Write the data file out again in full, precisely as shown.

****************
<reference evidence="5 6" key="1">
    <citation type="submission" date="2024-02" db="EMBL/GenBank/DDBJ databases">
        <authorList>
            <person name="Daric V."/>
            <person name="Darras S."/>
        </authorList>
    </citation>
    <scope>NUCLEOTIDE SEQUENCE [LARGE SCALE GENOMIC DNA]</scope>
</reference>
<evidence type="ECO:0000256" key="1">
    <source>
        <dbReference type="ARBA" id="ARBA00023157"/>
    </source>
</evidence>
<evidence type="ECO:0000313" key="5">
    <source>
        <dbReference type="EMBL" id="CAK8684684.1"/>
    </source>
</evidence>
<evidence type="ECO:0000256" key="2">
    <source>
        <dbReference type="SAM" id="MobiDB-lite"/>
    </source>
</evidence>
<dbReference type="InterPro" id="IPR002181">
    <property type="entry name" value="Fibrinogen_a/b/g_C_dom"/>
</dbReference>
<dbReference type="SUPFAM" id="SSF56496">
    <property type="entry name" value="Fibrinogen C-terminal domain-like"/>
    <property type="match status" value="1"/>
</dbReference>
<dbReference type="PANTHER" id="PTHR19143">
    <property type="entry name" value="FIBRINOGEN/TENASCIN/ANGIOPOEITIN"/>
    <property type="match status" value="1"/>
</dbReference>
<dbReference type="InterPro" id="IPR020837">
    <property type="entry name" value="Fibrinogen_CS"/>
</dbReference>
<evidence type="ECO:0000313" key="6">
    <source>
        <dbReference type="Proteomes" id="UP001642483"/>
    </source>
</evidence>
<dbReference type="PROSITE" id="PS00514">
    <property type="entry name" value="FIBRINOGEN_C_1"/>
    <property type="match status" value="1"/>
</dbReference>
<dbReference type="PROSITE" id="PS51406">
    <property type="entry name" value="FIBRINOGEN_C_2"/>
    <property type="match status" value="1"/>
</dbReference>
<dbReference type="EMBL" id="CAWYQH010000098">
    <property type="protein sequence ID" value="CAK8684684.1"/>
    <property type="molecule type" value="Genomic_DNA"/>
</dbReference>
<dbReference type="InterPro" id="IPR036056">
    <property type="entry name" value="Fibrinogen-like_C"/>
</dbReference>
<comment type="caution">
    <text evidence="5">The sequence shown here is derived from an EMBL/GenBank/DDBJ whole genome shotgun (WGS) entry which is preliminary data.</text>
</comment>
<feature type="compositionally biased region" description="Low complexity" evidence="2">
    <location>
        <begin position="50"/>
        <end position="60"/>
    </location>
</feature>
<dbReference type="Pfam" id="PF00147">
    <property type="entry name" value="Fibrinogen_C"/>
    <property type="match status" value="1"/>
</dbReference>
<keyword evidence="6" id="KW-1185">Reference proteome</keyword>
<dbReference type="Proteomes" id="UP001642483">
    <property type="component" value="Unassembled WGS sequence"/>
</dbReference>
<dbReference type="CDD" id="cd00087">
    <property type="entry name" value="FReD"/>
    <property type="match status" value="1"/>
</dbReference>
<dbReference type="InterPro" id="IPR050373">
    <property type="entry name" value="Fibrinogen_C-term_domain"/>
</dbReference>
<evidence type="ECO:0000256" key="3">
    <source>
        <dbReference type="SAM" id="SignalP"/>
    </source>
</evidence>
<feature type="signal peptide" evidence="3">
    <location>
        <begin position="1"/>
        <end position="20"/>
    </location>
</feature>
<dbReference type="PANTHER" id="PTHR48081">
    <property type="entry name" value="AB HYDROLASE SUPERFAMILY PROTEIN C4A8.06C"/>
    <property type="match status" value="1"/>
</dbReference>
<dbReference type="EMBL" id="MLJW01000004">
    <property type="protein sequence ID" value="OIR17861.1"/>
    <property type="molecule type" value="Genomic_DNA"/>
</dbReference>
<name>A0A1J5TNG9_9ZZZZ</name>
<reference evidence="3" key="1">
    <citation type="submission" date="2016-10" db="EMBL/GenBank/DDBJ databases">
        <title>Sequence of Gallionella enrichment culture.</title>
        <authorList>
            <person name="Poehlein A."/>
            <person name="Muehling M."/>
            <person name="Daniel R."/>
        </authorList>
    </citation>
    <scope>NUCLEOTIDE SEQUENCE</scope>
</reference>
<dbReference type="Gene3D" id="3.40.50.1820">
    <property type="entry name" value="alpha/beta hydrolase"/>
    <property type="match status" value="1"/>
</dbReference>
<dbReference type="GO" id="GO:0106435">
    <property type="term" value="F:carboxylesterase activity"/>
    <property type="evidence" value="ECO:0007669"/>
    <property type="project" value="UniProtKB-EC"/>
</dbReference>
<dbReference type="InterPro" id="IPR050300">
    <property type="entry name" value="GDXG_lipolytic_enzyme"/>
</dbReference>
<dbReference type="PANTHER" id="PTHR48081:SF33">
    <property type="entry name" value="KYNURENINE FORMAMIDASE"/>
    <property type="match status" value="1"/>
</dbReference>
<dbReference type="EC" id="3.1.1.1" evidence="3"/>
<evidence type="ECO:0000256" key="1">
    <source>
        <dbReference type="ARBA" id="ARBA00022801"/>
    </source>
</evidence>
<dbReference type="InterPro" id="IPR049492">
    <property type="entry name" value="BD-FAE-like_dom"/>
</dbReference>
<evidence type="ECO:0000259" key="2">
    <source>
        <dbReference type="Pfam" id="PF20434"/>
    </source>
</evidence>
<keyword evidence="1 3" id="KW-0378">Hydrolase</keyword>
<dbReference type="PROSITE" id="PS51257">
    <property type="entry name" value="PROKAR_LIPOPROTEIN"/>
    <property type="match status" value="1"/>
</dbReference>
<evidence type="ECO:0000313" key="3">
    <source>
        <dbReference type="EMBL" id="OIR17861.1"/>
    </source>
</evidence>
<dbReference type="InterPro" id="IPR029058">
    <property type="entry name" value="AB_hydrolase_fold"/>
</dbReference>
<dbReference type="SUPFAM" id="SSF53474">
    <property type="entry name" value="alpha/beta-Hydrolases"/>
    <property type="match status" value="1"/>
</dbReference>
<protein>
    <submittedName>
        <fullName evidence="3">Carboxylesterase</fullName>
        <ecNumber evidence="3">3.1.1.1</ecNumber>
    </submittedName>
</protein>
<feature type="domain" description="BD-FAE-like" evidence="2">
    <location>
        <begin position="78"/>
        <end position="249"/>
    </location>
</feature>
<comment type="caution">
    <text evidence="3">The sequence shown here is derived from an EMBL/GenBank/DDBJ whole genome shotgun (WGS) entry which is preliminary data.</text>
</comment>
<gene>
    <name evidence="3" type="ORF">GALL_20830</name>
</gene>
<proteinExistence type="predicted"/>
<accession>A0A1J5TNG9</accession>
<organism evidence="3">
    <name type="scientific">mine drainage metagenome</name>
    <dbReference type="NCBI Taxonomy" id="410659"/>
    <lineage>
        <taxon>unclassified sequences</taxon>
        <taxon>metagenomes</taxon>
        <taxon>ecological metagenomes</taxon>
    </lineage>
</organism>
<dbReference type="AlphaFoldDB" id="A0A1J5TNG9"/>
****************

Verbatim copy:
<reference evidence="5 6" key="1">
    <citation type="submission" date="2024-02" db="EMBL/GenBank/DDBJ databases">
        <authorList>
            <person name="Daric V."/>
            <person name="Darras S."/>
        </authorList>
    </citation>
    <scope>NUCLEOTIDE SEQUENCE [LARGE SCALE GENOMIC DNA]</scope>
</reference>
<evidence type="ECO:0000256" key="1">
    <source>
        <dbReference type="ARBA" id="ARBA00023157"/>
    </source>
</evidence>
<evidence type="ECO:0000313" key="5">
    <source>
        <dbReference type="EMBL" id="CAK8684684.1"/>
    </source>
</evidence>
<evidence type="ECO:0000256" key="2">
    <source>
        <dbReference type="SAM" id="MobiDB-lite"/>
    </source>
</evidence>
<dbReference type="InterPro" id="IPR002181">
    <property type="entry name" value="Fibrinogen_a/b/g_C_dom"/>
</dbReference>
<dbReference type="SUPFAM" id="SSF56496">
    <property type="entry name" value="Fibrinogen C-terminal domain-like"/>
    <property type="match status" value="1"/>
</dbReference>
<dbReference type="PANTHER" id="PTHR19143">
    <property type="entry name" value="FIBRINOGEN/TENASCIN/ANGIOPOEITIN"/>
    <property type="match status" value="1"/>
</dbReference>
<dbReference type="InterPro" id="IPR020837">
    <property type="entry name" value="Fibrinogen_CS"/>
</dbReference>
<evidence type="ECO:0000313" key="6">
    <source>
        <dbReference type="Proteomes" id="UP001642483"/>
    </source>
</evidence>
<dbReference type="PROSITE" id="PS00514">
    <property type="entry name" value="FIBRINOGEN_C_1"/>
    <property type="match status" value="1"/>
</dbReference>
<dbReference type="PROSITE" id="PS51406">
    <property type="entry name" value="FIBRINOGEN_C_2"/>
    <property type="match status" value="1"/>
</dbReference>
<dbReference type="EMBL" id="CAWYQH010000098">
    <property type="protein sequence ID" value="CAK8684684.1"/>
    <property type="molecule type" value="Genomic_DNA"/>
</dbReference>
<dbReference type="InterPro" id="IPR036056">
    <property type="entry name" value="Fibrinogen-like_C"/>
</dbReference>
<comment type="caution">
    <text evidence="5">The sequence shown here is derived from an EMBL/GenBank/DDBJ whole genome shotgun (WGS) entry which is preliminary data.</text>
</comment>
<feature type="compositionally biased region" description="Low complexity" evidence="2">
    <location>
        <begin position="50"/>
        <end position="60"/>
    </location>
</feature>
<dbReference type="Pfam" id="PF00147">
    <property type="entry name" value="Fibrinogen_C"/>
    <property type="match status" value="1"/>
</dbReference>
<keyword evidence="6" id="KW-1185">Reference proteome</keyword>
<dbReference type="Proteomes" id="UP001642483">
    <property type="component" value="Unassembled WGS sequence"/>
</dbReference>
<dbReference type="CDD" id="cd00087">
    <property type="entry name" value="FReD"/>
    <property type="match status" value="1"/>
</dbReference>
<dbReference type="InterPro" id="IPR050373">
    <property type="entry name" value="Fibrinogen_C-term_domain"/>
</dbReference>
<evidence type="ECO:0000256" key="3">
    <source>
        <dbReference type="SAM" id="SignalP"/>
    </source>
</evidence>
<feature type="signal peptide" evidence="3">
    <location>
        <begin position="1"/>
        <end position="20"/>
    </location>
</feature>
<dbReference type="PANTHER" id="PTHR48081">
    <property type="entry name" value="AB HYDROLASE SUPERFAMILY PROTEIN C4A8.06C"/>
    <property type="match status" value="1"/>
</dbReference>
<dbReference type="EMBL" id="MLJW01000004">
    <property type="protein sequence ID" value="OIR17861.1"/>
    <property type="molecule type" value="Genomic_DNA"/>
</dbReference>
<name>A0A1J5TNG9_9ZZZZ</name>
<reference evidence="3" key="1">
    <citation type="submission" date="2016-10" db="EMBL/GenBank/DDBJ databases">
        <title>Sequence of Gallionella enrichment culture.</title>
        <authorList>
            <person name="Poehlein A."/>
            <person name="Muehling M."/>
            <person name="Daniel R."/>
        </authorList>
    </citation>
    <scope>NUCLEOTIDE SEQUENCE</scope>
</reference>
<dbReference type="Gene3D" id="3.40.50.1820">
    <property type="entry name" value="alpha/beta hydrolase"/>
    <property type="match status" value="1"/>
</dbReference>
<dbReference type="GO" id="GO:0106435">
    <property type="term" value="F:carboxylesterase activity"/>
    <property type="evidence" value="ECO:0007669"/>
    <property type="project" value="UniProtKB-EC"/>
</dbReference>
<dbReference type="InterPro" id="IPR050300">
    <property type="entry name" value="GDXG_lipolytic_enzyme"/>
</dbReference>
<dbReference type="PANTHER" id="PTHR48081:SF33">
    <property type="entry name" value="KYNURENINE FORMAMIDASE"/>
    <property type="match status" value="1"/>
</dbReference>
<dbReference type="EC" id="3.1.1.1" evidence="3"/>
<evidence type="ECO:0000256" key="1">
    <source>
        <dbReference type="ARBA" id="ARBA00022801"/>
    </source>
</evidence>
<dbReference type="InterPro" id="IPR049492">
    <property type="entry name" value="BD-FAE-like_dom"/>
</dbReference>
<evidence type="ECO:0000259" key="2">
    <source>
        <dbReference type="Pfam" id="PF20434"/>
    </source>
</evidence>
<keyword evidence="1 3" id="KW-0378">Hydrolase</keyword>
<dbReference type="PROSITE" id="PS51257">
    <property type="entry name" value="PROKAR_LIPOPROTEIN"/>
    <property type="match status" value="1"/>
</dbReference>
<evidence type="ECO:0000313" key="3">
    <source>
        <dbReference type="EMBL" id="OIR17861.1"/>
    </source>
</evidence>
<dbReference type="InterPro" id="IPR029058">
    <property type="entry name" value="AB_hydrolase_fold"/>
</dbReference>
<dbReference type="SUPFAM" id="SSF53474">
    <property type="entry name" value="alpha/beta-Hydrolases"/>
    <property type="match status" value="1"/>
</dbReference>
<protein>
    <submittedName>
        <fullName evidence="3">Carboxylesterase</fullName>
        <ecNumber evidence="3">3.1.1.1</ecNumber>
    </submittedName>
</protein>
<feature type="domain" description="BD-FAE-like" evidence="2">
    <location>
        <begin position="78"/>
        <end position="249"/>
    </location>
</feature>
<comment type="caution">
    <text evidence="3">The sequence shown here is derived from an EMBL/GenBank/DDBJ whole genome shotgun (WGS) entry which is preliminary data.</text>
</comment>
<gene>
    <name evidence="3" type="ORF">GALL_20830</name>
</gene>
<proteinExistence type="predicted"/>
<accession>A0A1J5TNG9</accession>
<organism evidence="3">
    <name type="scientific">mine drainage metagenome</name>
    <dbReference type="NCBI Taxonomy" id="410659"/>
    <lineage>
        <taxon>unclassified sequences</taxon>
        <taxon>metagenomes</taxon>
        <taxon>ecological metagenomes</taxon>
    </lineage>
</organism>
<dbReference type="AlphaFoldDB" id="A0A1J5TNG9"/>